So, before you think I'm about to embark down some dark path of political rants, I can assure you I have no interest nor desire to do so. Instead, as 2019 comes to an end, I thought it best to embark instead down a path of education as it pertains to a very real, and very prominent cyber security threat: Social Engineering.
Needless to say, we are all creatures of habit. And collectively as a global society we are used to habits, social cues, and everyday common interactions that for the most part govern our days. This is where the concept of Social Engineering rears its ugly head—a collection of tricks and tools that the bad guys use to take advantage of good people and companies.
As a primary example, there is Quid Pro Quo. And again, though that phrase seems to have been made popular in US news cycles of late, this is altogether different. In a Quid Pro Quo scenario, the scam involves a trade of some sort—one that appears as something mutually beneficial.
The best example is that of receiving a call for tech support. By now, I'm sure you have received at least one call from the "Microsoft Support Team" claiming your PC is infected and must be fixed. The Quid Pro Quo here is the handing over of controls to the stranger on the phone in hopes that person will fix the supposed issue. The best advice here: tech support, unless it’s someone calling from within your own organization, usually does not reach out to anyone. Ignore these scams by hanging up.
Another example of Social Engineering is something referred to as Vishing (the voice version of Phishing). With Vishing, bad guys will pose as a coworker by calling a target to ask for login credentials or something else that could be potentially shared.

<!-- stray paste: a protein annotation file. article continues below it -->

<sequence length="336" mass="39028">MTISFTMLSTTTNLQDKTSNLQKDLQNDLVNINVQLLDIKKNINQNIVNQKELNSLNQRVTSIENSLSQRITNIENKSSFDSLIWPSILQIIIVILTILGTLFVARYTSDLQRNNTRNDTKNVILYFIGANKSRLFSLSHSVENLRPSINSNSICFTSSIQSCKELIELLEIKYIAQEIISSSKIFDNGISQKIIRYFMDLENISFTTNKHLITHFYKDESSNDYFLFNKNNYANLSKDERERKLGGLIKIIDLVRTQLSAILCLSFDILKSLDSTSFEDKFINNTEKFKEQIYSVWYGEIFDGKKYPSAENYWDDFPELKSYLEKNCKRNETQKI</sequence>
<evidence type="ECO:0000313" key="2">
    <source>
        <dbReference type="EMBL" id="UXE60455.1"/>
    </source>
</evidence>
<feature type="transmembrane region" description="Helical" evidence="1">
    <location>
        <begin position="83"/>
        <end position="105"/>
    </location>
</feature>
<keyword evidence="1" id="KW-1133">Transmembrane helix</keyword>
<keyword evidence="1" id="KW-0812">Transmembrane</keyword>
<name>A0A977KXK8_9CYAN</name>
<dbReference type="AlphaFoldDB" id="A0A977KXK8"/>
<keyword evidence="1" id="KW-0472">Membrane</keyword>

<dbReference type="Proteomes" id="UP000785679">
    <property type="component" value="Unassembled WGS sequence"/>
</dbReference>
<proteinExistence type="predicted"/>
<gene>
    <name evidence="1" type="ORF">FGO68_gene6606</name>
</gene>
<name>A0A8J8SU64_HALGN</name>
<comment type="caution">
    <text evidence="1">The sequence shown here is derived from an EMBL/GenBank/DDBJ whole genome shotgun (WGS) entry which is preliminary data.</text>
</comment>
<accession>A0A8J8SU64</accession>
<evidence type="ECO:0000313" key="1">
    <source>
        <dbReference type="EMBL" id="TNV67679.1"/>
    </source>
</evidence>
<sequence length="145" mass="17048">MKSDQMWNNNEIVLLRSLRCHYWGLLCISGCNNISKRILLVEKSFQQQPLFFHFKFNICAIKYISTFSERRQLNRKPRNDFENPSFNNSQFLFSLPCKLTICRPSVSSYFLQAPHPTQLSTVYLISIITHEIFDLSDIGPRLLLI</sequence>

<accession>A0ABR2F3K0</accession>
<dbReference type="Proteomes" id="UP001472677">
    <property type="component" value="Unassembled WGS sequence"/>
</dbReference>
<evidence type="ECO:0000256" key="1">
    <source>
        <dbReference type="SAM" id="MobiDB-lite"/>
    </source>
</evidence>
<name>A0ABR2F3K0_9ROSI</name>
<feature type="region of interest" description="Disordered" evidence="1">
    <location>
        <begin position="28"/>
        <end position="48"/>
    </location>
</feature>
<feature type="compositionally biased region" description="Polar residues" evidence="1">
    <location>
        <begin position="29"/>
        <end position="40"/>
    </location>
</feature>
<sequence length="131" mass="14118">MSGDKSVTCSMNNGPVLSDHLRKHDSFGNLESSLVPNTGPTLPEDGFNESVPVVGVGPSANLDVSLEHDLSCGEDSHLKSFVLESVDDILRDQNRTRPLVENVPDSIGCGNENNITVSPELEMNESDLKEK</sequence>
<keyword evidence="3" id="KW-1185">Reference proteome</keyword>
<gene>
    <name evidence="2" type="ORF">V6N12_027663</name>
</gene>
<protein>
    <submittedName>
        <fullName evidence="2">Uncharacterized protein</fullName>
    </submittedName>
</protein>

Vishing can come in two types: first, there are one-off scams known has Hunting, where a perpetrator will try to get as much information as possible in one shot. Second, there are the scams that take place over several interactions, referred to as Farming. In either case, it’s safe to say that one should never give away any details to strangers, either on the phone or otherwise.
Another prime example is that of Pretexting. This one is simple but, unfortunately, effective. It's simply a ploy that gets you to interact with an email, usually in the form of a beneficiary scenario, etc. The victim, to receive what has been left to them, must give personal information to "verify" the transaction.
An all too common Social Engineering scam is Email Hacking and Contact Spamming. This one is extremely common in that hackers will simply break into and commandeer someone’s email account to then spam that person’s contacts. Because the email is familiar, the chances of people falling for that scam increases exponentially.
The best way to avoid these is to be critical of things such as grammar, sentence style, and so on—if it sounds like your friend has partaken in too much holiday cheer, then it's probably a scam. Additionally, look at links or attachments that may be out of the ordinary. If it's not something your contact would usually send, pick up the phone and call them directly at the number you have in your files to ask if it's really them.
And, as a last example, there is a great scam called Baiting. The best example of this one is that a hacker will place some nefarious code on a USB drive and leave it in a public place (usually outside an office building on a bench, table, etc.). To use the USB drive as bait, they will label it with something like “bonuses," or CEO Salary Files, or something that will get a person’s curiosity peaked. Of course, the moment it's plugged in, the code downloads and infects that device and network. The best advice here, if curiosity killed the proverbial cat, don't be a curious cat.
Social Engineering is a terrible thing—a way for the bad guys to prey on the trusting nature of good people. The best defense is to educate yourself, use common sense, and channel your inner Sherlock Holmes’ qualities and find a sidekick to help you identify the crime before it happens.[/et_pb_text][/et_pb_column][/et_pb_row][/et_pb_section]
janvier 26, 2021 | Vanessa Howard
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